European Union Mess likely to get worse
In 2012 John Dalli, the European Commissioner for Health, stepped down ‘to defend his name’. There were rumours flying around this Maltese politician that a tobacco company had been lobbying him, cash in hand. Dalli’s then boss Jose Manuel Barroso notified him that the EU’s Fraud office (OLAF) had been looking into the allegations and this was viewed as the first-ever ousting of a Euro Commissioner.
The whole affair was dubbed Dalligate. Dalli protested his innocence; OLAF said no payment was ever made. Many felt the tobacco company in question had been lying.
Fast forward to 2016 and the head of OLAF is actually in trouble over what went on. Head of OLAF is Fraud commissioner Giovanni Kessler. As head of OLAF he has complete immunity from almost everything. He is independent – and to preserve this independence his immunity means he cannot be fired.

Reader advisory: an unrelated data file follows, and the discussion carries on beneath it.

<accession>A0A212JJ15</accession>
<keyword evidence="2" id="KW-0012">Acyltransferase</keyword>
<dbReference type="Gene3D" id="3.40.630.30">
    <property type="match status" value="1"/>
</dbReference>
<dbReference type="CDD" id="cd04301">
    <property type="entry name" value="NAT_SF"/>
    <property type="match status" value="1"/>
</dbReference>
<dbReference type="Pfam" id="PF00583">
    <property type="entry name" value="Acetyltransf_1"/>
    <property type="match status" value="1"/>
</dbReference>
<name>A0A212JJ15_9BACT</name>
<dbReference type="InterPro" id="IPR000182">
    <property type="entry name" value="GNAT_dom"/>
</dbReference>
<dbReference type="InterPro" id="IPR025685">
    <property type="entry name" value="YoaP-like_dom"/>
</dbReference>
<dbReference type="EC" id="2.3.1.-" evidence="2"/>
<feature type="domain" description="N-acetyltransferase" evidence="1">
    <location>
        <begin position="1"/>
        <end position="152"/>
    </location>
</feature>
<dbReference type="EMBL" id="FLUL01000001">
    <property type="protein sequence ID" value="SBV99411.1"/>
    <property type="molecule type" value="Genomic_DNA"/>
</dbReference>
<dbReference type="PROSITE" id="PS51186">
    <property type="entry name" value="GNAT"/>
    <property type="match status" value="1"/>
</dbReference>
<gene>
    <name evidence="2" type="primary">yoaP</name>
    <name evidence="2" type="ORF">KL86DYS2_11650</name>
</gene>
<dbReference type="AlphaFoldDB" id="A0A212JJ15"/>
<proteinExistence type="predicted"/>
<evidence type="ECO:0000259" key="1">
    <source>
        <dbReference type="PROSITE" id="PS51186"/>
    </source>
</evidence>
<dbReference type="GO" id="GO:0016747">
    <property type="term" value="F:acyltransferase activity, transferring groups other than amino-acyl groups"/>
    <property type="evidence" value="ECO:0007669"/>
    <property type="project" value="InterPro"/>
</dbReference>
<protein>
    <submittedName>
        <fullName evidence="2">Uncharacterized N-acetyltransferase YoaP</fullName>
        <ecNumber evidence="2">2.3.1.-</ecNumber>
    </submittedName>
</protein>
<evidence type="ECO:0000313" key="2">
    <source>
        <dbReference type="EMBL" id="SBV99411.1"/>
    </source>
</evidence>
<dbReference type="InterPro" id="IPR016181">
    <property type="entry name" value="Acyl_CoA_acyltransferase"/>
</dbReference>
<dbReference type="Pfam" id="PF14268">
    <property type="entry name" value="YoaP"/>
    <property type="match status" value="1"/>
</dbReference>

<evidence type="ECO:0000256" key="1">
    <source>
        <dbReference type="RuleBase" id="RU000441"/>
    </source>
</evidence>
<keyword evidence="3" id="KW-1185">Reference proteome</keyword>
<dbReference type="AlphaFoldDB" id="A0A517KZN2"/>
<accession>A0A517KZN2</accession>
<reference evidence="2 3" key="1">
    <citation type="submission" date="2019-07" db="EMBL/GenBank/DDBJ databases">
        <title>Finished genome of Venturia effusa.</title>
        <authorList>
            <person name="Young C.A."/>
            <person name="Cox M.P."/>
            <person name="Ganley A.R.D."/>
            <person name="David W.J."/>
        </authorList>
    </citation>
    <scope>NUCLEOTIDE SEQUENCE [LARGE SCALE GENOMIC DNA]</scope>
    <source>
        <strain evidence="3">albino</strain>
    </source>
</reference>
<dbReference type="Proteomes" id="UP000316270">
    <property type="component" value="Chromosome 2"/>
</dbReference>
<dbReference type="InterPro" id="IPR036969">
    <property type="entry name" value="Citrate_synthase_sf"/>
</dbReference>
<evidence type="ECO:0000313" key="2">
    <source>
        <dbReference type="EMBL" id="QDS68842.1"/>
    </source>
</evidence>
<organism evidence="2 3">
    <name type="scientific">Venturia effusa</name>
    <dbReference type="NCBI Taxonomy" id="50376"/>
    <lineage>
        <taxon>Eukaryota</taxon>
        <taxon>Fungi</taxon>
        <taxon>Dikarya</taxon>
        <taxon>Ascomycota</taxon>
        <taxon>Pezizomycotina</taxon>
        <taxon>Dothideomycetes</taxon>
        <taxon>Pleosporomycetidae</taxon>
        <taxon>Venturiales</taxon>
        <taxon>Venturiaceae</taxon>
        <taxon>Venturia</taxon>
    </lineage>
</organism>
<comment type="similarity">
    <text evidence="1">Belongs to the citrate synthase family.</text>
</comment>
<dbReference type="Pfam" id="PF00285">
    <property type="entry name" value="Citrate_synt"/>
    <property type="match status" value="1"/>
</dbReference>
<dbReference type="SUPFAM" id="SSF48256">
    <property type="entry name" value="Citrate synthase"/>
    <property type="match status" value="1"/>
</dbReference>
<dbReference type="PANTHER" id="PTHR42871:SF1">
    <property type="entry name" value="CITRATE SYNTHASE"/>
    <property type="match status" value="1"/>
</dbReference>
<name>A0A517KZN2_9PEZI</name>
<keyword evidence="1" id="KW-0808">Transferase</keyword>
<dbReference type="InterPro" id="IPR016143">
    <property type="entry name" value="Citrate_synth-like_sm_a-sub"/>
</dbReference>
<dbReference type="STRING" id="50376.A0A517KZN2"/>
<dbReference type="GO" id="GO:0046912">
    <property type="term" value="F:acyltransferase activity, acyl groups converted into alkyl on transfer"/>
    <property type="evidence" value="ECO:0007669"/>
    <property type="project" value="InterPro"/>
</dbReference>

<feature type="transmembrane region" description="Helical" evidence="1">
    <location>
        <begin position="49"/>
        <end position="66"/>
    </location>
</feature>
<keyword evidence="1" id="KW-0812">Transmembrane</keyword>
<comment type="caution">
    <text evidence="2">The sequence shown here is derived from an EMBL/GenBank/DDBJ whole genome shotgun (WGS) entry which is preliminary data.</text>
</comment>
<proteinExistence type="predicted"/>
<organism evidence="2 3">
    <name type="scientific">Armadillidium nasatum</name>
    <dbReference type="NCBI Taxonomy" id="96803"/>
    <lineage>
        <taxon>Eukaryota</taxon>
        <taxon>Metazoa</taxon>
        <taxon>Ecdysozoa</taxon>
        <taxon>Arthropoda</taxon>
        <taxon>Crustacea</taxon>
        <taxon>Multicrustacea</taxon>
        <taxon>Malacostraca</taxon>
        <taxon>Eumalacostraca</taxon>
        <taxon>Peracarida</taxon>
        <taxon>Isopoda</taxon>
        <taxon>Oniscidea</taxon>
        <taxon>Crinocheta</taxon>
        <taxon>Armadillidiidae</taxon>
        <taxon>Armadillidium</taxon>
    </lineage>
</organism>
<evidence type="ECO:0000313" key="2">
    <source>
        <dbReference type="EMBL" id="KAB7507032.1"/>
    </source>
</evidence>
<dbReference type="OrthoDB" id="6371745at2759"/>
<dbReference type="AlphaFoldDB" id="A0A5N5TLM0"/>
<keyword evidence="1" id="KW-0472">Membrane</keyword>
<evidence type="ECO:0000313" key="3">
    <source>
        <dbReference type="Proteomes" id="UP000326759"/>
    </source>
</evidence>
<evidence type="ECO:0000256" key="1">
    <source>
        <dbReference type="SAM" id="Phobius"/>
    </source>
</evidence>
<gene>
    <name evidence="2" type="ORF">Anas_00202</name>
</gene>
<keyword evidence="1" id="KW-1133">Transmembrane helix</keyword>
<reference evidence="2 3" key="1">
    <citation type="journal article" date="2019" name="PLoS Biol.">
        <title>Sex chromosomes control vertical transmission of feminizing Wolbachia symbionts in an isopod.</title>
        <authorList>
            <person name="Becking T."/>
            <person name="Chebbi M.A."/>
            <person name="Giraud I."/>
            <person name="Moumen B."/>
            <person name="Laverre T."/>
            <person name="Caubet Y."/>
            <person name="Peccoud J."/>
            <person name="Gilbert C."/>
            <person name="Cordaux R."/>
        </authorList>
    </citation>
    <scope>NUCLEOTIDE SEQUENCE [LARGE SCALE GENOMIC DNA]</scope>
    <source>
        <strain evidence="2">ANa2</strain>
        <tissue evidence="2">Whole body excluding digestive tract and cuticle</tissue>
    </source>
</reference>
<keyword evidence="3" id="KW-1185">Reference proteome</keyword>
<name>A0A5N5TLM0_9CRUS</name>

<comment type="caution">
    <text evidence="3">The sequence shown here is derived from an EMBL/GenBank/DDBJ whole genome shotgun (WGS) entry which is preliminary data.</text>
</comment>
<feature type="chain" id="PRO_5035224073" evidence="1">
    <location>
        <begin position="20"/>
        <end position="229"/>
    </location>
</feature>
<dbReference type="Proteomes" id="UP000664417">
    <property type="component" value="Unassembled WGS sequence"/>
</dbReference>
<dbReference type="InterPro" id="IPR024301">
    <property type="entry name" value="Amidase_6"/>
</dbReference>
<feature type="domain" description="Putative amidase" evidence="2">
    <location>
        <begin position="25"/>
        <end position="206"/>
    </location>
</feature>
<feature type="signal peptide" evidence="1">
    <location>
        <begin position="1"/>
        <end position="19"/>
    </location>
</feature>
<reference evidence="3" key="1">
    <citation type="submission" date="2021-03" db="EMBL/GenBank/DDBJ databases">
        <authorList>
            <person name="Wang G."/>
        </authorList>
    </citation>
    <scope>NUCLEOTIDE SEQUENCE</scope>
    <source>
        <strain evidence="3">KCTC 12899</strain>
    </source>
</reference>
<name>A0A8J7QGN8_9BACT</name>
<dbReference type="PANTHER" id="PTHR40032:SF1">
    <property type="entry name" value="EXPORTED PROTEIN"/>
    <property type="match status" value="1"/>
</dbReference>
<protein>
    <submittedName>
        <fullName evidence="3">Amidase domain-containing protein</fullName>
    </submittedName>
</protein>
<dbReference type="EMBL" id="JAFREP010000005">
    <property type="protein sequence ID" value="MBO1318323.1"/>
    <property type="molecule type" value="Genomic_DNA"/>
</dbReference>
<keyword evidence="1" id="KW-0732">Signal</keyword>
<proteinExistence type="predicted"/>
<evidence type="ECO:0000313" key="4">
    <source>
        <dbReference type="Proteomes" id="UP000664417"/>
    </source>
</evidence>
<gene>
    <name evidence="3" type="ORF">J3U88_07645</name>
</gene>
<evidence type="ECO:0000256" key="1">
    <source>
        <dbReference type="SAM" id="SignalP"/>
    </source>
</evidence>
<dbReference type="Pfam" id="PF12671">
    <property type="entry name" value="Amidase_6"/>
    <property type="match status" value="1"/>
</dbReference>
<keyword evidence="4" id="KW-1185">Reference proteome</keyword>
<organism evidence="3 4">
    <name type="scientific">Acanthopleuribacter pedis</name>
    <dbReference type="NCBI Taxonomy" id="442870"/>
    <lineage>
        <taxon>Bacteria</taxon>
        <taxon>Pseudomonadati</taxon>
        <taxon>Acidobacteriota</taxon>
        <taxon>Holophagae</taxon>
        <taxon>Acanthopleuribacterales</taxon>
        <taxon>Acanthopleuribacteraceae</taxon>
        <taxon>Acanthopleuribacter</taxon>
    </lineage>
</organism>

Belgian police have three times asked for his immunity to be lifted. It seems that during the investigations of Dalli, Kessler listened to a conversation between two witnesses on a speaker phone. One of the witnesses had not been told Kessler was listening and that’s a criminal offence under Belgian law.
It seems he may well actually lose his immunity. But all is not that simple in the EU. Kessler was a former leader in the Italian Centre Left movement. His principal attacker is Ingeborg Grässle a member of the German Centre right, said by some to ‘be on a crusade’.
Investigations into Dalli concluded there was no criminal evidence on which to charge him. On the other hand many see the whole thing as a set up to discredit a man trying to bring in new, more restrictive tobacco laws in Europe. Indeed, Dalligate has almost become Barrosogate.
Lobbying, bribery, lies and fraud are felt likely to become the norm if the USA-EU Trade agreement gets going fully. Even under new President Jean-Claude Juncker.